A father is in charge of his daughter (Ada) for the weekend, and their (unspecified) time apart has clearly induced feelings of resentment, rendering their relationship uncommunicative and estranged. It is a fact of life for far too many modern families, with 42% of marriages in England and Wales ending in divorce (according to the most recent recorded statistics).
His new life has taken precedence – a new partner and a young baby of their own. Ada finds solace in indoor games, reading, and watching films on her tablet. The father hopelessly plays outdoor games (that they should be playing together) alone in the garden, as he longingly looks back up at his daughter’s bedroom window hoping she might want to join him.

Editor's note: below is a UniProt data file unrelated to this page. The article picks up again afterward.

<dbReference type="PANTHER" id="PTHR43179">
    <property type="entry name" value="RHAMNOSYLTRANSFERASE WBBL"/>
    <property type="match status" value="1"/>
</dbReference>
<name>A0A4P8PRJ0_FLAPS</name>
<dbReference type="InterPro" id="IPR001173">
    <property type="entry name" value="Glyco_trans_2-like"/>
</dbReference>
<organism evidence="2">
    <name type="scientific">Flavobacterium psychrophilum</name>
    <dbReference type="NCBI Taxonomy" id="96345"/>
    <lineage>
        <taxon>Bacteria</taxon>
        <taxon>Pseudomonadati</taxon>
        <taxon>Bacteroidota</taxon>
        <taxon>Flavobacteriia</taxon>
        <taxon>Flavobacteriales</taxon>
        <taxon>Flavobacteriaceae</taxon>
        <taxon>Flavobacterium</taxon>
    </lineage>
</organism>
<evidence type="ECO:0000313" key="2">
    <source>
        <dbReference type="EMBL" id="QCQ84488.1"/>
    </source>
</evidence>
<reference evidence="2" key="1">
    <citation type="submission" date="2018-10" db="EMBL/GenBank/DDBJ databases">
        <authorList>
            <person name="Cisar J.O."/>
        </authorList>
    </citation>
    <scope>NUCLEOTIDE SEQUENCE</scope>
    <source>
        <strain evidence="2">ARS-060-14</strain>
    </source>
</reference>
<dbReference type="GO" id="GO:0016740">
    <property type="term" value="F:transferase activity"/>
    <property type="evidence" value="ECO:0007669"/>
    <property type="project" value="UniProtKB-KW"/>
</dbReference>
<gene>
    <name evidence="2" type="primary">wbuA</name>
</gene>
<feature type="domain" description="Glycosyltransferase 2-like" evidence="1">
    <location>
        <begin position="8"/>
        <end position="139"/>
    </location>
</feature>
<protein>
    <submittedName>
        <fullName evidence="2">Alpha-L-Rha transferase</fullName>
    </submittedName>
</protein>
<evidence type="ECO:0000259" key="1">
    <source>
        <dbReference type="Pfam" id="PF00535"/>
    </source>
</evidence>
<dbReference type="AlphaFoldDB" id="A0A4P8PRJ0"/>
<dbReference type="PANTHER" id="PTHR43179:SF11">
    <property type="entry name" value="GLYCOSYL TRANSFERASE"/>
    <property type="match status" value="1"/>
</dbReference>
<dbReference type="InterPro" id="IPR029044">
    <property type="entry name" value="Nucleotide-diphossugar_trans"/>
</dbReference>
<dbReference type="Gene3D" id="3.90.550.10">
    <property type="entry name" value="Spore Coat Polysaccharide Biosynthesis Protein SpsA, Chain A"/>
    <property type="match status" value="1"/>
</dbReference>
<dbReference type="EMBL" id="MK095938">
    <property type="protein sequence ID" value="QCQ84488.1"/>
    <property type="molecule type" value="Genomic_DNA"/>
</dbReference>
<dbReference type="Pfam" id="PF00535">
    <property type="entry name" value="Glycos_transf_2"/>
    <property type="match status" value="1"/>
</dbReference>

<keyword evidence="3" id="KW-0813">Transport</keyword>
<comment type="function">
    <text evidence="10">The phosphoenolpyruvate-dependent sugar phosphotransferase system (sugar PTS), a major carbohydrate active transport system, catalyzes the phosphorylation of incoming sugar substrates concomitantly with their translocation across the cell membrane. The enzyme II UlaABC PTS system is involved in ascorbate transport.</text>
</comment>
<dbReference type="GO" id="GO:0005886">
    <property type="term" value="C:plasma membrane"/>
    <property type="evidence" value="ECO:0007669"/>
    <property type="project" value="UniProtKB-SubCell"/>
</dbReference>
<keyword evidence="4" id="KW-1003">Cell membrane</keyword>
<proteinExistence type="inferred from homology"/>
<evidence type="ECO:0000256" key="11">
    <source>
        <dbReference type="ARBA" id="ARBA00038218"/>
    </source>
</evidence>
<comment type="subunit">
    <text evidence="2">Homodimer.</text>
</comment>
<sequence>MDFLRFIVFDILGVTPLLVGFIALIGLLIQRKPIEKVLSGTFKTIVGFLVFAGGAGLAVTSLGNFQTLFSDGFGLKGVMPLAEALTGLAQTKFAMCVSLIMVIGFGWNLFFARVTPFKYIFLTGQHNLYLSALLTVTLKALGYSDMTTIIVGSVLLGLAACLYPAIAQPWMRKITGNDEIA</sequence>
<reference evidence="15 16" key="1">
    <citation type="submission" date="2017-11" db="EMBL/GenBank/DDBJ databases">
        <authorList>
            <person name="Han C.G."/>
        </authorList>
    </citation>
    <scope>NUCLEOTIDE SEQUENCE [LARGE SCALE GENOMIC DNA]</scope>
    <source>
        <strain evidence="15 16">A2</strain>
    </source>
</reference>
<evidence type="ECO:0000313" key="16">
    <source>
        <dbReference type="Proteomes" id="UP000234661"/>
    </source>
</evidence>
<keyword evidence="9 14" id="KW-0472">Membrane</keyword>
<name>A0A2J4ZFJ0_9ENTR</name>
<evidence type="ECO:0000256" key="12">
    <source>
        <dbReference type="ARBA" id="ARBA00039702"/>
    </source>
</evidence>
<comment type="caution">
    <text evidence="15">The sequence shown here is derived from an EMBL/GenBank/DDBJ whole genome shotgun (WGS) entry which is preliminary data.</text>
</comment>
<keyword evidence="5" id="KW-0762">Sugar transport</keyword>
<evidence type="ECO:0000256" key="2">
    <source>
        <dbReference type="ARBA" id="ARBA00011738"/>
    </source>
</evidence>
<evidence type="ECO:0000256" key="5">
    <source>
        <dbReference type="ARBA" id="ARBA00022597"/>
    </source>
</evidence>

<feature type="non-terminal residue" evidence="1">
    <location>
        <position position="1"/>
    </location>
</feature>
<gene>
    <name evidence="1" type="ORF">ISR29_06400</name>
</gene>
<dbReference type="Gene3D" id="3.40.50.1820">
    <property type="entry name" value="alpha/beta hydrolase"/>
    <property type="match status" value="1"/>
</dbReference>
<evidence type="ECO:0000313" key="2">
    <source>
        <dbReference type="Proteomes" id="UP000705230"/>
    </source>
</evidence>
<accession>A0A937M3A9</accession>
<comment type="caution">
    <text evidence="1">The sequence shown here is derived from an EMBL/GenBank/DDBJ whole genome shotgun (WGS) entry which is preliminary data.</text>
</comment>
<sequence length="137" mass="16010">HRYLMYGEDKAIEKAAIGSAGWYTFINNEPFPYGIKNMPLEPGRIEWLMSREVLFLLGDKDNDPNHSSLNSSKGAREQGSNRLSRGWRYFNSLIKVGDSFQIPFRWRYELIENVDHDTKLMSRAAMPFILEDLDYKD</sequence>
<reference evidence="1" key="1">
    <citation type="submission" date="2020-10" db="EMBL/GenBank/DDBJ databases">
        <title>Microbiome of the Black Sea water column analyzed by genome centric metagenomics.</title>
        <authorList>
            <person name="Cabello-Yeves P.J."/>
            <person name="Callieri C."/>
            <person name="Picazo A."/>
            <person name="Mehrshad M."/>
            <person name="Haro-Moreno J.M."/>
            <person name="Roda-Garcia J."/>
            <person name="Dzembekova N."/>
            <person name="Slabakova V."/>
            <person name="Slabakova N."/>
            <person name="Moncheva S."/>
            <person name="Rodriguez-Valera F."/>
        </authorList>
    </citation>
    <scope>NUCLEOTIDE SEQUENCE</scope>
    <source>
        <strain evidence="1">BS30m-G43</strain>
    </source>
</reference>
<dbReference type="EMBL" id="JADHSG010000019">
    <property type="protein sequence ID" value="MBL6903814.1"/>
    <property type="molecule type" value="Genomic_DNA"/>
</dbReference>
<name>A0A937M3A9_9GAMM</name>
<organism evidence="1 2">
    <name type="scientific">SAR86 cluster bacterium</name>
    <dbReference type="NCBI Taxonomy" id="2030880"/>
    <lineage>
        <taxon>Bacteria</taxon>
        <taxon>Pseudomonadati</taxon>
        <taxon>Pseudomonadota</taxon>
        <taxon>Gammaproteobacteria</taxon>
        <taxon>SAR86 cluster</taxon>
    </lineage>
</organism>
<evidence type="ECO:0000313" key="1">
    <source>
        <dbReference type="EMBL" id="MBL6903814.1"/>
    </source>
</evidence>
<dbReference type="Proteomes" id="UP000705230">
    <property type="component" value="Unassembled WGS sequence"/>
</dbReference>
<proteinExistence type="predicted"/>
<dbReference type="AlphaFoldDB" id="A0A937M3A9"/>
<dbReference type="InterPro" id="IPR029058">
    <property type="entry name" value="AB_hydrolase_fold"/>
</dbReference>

His new partner begins playing the piano, which neatly marries up with the score playing throughout, a sound that Ada is drawn to. Leaving her room, she sits down to join the woman at the piano and, in this moment, the ice is finally broken.
Weekend Daughter is a simple and effective short, wisely presented as a silent film, allowing the images and music to speak for themselves. A modern family melodrama (presumably shot during lockdown), this plays as more of an amateur experiment focused on montage and sound rather than storytelling, which is fairly conventional in its preoccupations and approach. With a low budget, and himself and family cast in the lead roles, Haynes clearly has no big screen pretensions, but in the manner of a dusty photo album, this video document may serve as a family relic for future generations to discover.
'Weekend Daughter' was a film in consideration for Short Focus Film Festival 2020.